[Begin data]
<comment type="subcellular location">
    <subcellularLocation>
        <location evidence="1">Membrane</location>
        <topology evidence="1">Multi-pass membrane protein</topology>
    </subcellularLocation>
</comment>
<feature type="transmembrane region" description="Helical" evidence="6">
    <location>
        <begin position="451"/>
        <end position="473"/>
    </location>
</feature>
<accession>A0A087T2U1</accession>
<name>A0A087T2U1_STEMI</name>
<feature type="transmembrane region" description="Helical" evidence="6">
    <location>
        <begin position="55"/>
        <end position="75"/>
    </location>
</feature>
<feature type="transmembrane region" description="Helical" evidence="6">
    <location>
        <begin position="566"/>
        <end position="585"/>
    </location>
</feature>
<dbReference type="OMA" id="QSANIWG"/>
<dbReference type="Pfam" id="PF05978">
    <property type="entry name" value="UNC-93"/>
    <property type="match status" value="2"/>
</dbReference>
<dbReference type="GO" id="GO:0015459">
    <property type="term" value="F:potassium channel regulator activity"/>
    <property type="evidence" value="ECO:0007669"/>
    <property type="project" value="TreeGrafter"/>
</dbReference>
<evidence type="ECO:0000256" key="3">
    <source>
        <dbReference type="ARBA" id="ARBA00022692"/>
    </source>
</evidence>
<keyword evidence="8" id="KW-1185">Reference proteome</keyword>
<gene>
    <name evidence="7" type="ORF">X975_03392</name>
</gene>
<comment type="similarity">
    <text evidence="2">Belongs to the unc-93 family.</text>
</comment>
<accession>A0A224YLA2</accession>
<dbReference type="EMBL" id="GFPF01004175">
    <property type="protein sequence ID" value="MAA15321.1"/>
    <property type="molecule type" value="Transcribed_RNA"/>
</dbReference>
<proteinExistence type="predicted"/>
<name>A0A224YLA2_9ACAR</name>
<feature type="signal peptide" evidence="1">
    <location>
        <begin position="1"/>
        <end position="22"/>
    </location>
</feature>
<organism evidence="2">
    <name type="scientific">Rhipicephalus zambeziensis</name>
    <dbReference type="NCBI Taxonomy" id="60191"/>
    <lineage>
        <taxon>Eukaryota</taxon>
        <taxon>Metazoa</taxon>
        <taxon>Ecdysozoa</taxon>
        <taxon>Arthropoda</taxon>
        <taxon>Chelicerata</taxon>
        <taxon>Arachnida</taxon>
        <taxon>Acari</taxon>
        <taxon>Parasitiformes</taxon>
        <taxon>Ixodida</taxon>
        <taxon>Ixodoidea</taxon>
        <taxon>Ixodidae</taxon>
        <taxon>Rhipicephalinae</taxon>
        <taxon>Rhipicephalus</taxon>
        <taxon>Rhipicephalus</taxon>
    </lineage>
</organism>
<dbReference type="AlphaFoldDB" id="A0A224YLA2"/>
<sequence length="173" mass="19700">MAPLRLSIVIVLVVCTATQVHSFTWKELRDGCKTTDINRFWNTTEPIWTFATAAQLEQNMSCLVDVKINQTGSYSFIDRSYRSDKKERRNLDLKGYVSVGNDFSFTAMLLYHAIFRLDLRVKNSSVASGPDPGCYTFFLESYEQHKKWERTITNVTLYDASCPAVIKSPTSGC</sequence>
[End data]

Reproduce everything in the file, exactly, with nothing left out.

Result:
<comment type="subcellular location">
    <subcellularLocation>
        <location evidence="1">Membrane</location>
        <topology evidence="1">Multi-pass membrane protein</topology>
    </subcellularLocation>
</comment>
<feature type="transmembrane region" description="Helical" evidence="6">
    <location>
        <begin position="451"/>
        <end position="473"/>
    </location>
</feature>
<accession>A0A087T2U1</accession>
<name>A0A087T2U1_STEMI</name>
<feature type="transmembrane region" description="Helical" evidence="6">
    <location>
        <begin position="55"/>
        <end position="75"/>
    </location>
</feature>
<feature type="transmembrane region" description="Helical" evidence="6">
    <location>
        <begin position="566"/>
        <end position="585"/>
    </location>
</feature>
<dbReference type="OMA" id="QSANIWG"/>
<dbReference type="Pfam" id="PF05978">
    <property type="entry name" value="UNC-93"/>
    <property type="match status" value="2"/>
</dbReference>
<dbReference type="GO" id="GO:0015459">
    <property type="term" value="F:potassium channel regulator activity"/>
    <property type="evidence" value="ECO:0007669"/>
    <property type="project" value="TreeGrafter"/>
</dbReference>
<evidence type="ECO:0000256" key="3">
    <source>
        <dbReference type="ARBA" id="ARBA00022692"/>
    </source>
</evidence>
<keyword evidence="8" id="KW-1185">Reference proteome</keyword>
<gene>
    <name evidence="7" type="ORF">X975_03392</name>
</gene>
<comment type="similarity">
    <text evidence="2">Belongs to the unc-93 family.</text>
</comment>
<accession>A0A224YLA2</accession>
<dbReference type="EMBL" id="GFPF01004175">
    <property type="protein sequence ID" value="MAA15321.1"/>
    <property type="molecule type" value="Transcribed_RNA"/>
</dbReference>
<proteinExistence type="predicted"/>
<name>A0A224YLA2_9ACAR</name>
<feature type="signal peptide" evidence="1">
    <location>
        <begin position="1"/>
        <end position="22"/>
    </location>
</feature>
<organism evidence="2">
    <name type="scientific">Rhipicephalus zambeziensis</name>
    <dbReference type="NCBI Taxonomy" id="60191"/>
    <lineage>
        <taxon>Eukaryota</taxon>
        <taxon>Metazoa</taxon>
        <taxon>Ecdysozoa</taxon>
        <taxon>Arthropoda</taxon>
        <taxon>Chelicerata</taxon>
        <taxon>Arachnida</taxon>
        <taxon>Acari</taxon>
        <taxon>Parasitiformes</taxon>
        <taxon>Ixodida</taxon>
        <taxon>Ixodoidea</taxon>
        <taxon>Ixodidae</taxon>
        <taxon>Rhipicephalinae</taxon>
        <taxon>Rhipicephalus</taxon>
        <taxon>Rhipicephalus</taxon>
    </lineage>
</organism>
<dbReference type="AlphaFoldDB" id="A0A224YLA2"/>
<sequence length="173" mass="19700">MAPLRLSIVIVLVVCTATQVHSFTWKELRDGCKTTDINRFWNTTEPIWTFATAAQLEQNMSCLVDVKINQTGSYSFIDRSYRSDKKERRNLDLKGYVSVGNDFSFTAMLLYHAIFRLDLRVKNSSVASGPDPGCYTFFLESYEQHKKWERTITNVTLYDASCPAVIKSPTSGC</sequence>